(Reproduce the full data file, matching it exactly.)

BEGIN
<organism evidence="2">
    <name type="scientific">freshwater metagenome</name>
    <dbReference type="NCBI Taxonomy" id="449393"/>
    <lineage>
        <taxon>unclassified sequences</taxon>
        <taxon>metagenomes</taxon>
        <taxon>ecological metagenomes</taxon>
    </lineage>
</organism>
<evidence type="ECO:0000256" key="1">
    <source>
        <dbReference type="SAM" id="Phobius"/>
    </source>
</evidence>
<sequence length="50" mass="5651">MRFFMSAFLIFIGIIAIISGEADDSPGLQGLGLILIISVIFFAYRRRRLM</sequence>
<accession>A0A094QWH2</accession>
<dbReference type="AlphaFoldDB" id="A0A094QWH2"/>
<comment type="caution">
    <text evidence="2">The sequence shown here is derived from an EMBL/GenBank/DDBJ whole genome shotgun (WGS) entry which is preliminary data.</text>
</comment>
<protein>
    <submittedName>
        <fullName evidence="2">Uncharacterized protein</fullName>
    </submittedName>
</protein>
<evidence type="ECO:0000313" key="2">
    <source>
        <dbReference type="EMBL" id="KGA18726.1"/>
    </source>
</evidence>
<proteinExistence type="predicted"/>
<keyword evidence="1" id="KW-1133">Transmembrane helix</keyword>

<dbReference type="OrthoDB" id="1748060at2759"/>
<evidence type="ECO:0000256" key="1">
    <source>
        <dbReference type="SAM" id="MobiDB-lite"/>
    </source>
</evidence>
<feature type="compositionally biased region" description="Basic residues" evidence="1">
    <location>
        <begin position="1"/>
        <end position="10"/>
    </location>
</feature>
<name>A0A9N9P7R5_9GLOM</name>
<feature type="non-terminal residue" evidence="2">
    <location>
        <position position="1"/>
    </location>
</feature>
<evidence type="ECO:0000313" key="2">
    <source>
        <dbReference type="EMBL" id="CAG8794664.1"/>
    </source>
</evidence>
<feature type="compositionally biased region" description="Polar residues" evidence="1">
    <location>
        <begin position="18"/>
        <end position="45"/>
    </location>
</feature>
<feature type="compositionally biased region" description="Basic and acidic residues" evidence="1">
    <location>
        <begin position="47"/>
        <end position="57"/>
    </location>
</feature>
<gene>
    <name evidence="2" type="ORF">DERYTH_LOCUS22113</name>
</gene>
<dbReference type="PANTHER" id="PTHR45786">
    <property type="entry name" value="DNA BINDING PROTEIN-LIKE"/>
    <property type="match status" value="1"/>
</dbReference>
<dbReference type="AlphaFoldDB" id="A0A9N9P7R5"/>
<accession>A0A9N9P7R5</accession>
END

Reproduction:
<organism evidence="2">
    <name type="scientific">freshwater metagenome</name>
    <dbReference type="NCBI Taxonomy" id="449393"/>
    <lineage>
        <taxon>unclassified sequences</taxon>
        <taxon>metagenomes</taxon>
        <taxon>ecological metagenomes</taxon>
    </lineage>
</organism>
<evidence type="ECO:0000256" key="1">
    <source>
        <dbReference type="SAM" id="Phobius"/>
    </source>
</evidence>
<sequence length="50" mass="5651">MRFFMSAFLIFIGIIAIISGEADDSPGLQGLGLILIISVIFFAYRRRRLM</sequence>
<accession>A0A094QWH2</accession>
<dbReference type="AlphaFoldDB" id="A0A094QWH2"/>
<comment type="caution">
    <text evidence="2">The sequence shown here is derived from an EMBL/GenBank/DDBJ whole genome shotgun (WGS) entry which is preliminary data.</text>
</comment>
<protein>
    <submittedName>
        <fullName evidence="2">Uncharacterized protein</fullName>
    </submittedName>
</protein>
<evidence type="ECO:0000313" key="2">
    <source>
        <dbReference type="EMBL" id="KGA18726.1"/>
    </source>
</evidence>
<proteinExistence type="predicted"/>
<keyword evidence="1" id="KW-1133">Transmembrane helix</keyword>

<dbReference type="OrthoDB" id="1748060at2759"/>
<evidence type="ECO:0000256" key="1">
    <source>
        <dbReference type="SAM" id="MobiDB-lite"/>
    </source>
</evidence>
<feature type="compositionally biased region" description="Basic residues" evidence="1">
    <location>
        <begin position="1"/>
        <end position="10"/>
    </location>
</feature>
<name>A0A9N9P7R5_9GLOM</name>
<feature type="non-terminal residue" evidence="2">
    <location>
        <position position="1"/>
    </location>
</feature>
<evidence type="ECO:0000313" key="2">
    <source>
        <dbReference type="EMBL" id="CAG8794664.1"/>
    </source>
</evidence>
<feature type="compositionally biased region" description="Polar residues" evidence="1">
    <location>
        <begin position="18"/>
        <end position="45"/>
    </location>
</feature>
<feature type="compositionally biased region" description="Basic and acidic residues" evidence="1">
    <location>
        <begin position="47"/>
        <end position="57"/>
    </location>
</feature>
<gene>
    <name evidence="2" type="ORF">DERYTH_LOCUS22113</name>
</gene>
<dbReference type="PANTHER" id="PTHR45786">
    <property type="entry name" value="DNA BINDING PROTEIN-LIKE"/>
    <property type="match status" value="1"/>
</dbReference>
<dbReference type="AlphaFoldDB" id="A0A9N9P7R5"/>
<accession>A0A9N9P7R5</accession>